From Science Daily:
A new study from The Australian National University (ANU) has found a global boom in the sale of infant and baby formula, especially in China and Southeast Asia, raising concerns about the health of millions of mothers and their babies.
Lead researcher Dr Phillip Baker said the study suggested governments around the world needed to do more to control marketing of baby formula and to ensure work policies gave women a choice to breastfeed their children.
Growth in formula sales was most rapid in East Asia, particularly China, Indonesia and Vietnam, where millions of mothers are entering the workforce as the countries industrialise.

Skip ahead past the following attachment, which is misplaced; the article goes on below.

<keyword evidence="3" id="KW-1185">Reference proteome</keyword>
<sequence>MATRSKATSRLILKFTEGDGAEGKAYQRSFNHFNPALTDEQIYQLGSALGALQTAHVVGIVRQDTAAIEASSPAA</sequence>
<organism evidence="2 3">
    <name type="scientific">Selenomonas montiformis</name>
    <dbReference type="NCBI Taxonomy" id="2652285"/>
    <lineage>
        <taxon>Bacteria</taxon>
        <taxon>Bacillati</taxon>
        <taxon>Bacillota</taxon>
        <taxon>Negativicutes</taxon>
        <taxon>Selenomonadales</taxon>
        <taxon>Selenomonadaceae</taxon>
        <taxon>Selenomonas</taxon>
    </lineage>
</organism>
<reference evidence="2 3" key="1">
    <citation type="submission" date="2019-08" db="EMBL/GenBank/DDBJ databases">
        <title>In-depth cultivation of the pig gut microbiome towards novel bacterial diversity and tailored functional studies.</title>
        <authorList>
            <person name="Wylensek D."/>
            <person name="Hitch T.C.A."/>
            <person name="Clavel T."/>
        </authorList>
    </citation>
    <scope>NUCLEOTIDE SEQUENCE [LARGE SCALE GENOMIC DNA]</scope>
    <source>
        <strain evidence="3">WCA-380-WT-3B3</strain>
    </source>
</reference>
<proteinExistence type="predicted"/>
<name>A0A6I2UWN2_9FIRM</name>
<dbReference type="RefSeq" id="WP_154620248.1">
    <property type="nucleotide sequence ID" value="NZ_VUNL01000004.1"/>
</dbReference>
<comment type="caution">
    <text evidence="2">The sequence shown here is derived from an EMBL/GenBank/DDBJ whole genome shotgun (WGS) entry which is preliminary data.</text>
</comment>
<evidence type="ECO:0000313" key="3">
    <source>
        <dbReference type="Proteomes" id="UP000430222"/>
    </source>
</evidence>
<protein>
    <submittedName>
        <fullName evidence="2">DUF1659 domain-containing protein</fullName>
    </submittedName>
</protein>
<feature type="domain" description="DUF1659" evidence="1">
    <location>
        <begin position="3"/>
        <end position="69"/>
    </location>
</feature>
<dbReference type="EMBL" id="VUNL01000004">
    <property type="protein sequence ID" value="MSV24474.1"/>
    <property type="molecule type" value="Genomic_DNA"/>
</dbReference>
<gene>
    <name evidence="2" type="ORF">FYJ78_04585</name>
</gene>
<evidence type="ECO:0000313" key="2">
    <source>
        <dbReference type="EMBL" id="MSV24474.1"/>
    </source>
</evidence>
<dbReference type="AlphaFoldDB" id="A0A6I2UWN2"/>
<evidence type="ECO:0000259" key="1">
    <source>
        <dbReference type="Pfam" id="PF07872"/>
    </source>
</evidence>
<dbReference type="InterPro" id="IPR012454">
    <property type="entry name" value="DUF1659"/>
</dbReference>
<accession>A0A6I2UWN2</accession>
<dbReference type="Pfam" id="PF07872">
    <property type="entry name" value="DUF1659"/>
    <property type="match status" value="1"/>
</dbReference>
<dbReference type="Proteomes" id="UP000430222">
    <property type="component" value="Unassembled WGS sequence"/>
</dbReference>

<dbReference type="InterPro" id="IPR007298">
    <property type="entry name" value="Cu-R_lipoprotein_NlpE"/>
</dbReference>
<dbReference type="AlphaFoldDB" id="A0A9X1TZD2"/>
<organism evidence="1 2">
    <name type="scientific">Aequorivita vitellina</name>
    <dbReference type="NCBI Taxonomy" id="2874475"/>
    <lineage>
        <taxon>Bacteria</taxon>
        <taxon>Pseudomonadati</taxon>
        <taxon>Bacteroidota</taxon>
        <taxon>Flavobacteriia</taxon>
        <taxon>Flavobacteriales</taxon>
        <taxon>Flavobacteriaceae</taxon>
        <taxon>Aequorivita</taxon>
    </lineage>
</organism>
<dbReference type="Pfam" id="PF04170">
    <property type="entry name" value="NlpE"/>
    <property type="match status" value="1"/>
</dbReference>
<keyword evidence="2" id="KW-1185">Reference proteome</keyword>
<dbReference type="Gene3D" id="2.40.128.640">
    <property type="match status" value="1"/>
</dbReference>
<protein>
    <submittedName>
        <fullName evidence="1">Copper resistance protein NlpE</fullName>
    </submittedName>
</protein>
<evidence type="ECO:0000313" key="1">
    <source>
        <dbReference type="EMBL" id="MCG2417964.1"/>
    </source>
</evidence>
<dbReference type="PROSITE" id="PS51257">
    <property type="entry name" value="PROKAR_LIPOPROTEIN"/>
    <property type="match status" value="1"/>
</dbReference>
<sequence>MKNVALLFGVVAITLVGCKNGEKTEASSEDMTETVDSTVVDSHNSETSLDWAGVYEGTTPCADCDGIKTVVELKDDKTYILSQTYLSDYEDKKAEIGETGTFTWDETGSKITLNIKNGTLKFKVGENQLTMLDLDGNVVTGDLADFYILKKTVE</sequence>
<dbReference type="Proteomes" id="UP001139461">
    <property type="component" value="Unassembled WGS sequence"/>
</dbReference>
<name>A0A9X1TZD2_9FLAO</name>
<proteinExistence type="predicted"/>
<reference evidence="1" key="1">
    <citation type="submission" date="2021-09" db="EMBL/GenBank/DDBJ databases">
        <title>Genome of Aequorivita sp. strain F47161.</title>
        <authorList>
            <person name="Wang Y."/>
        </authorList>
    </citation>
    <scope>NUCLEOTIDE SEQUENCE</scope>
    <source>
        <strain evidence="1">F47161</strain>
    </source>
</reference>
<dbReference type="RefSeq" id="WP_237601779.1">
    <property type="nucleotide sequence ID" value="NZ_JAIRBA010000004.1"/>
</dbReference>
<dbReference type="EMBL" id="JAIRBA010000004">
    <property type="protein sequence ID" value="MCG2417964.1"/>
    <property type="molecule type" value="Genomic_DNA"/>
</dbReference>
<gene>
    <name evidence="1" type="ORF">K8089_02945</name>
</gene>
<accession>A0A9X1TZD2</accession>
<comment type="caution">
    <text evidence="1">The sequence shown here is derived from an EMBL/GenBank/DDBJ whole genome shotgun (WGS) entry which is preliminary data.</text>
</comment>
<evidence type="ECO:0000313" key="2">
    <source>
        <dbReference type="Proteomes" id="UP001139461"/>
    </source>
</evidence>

“What we are talking about is potentially the largest shift in infant and young child nutrition on record,” said Dr Baker, from the RegNet School of Regulation and Global Governance at ANU.
The World Health Organization recommends infants are exclusively breastfed up to six months of age, with ongoing breastfeeding for up to two years of age and beyond, to ensure they get the best start in life.
“Paid employment is a very good thing for families, especially those living on the bread line. The problem is that without paid parental leave or family friendly workplaces breastfeeding can be very difficult or even impossible,” Dr Baker said.
“Without supportive workplace policies and regulations in place, formula feeding is often the only choice available to parents in many countries.
“Competition among companies selling formula is also reaching fever pitch. We estimate that the industry’s global marketing spend exceeded…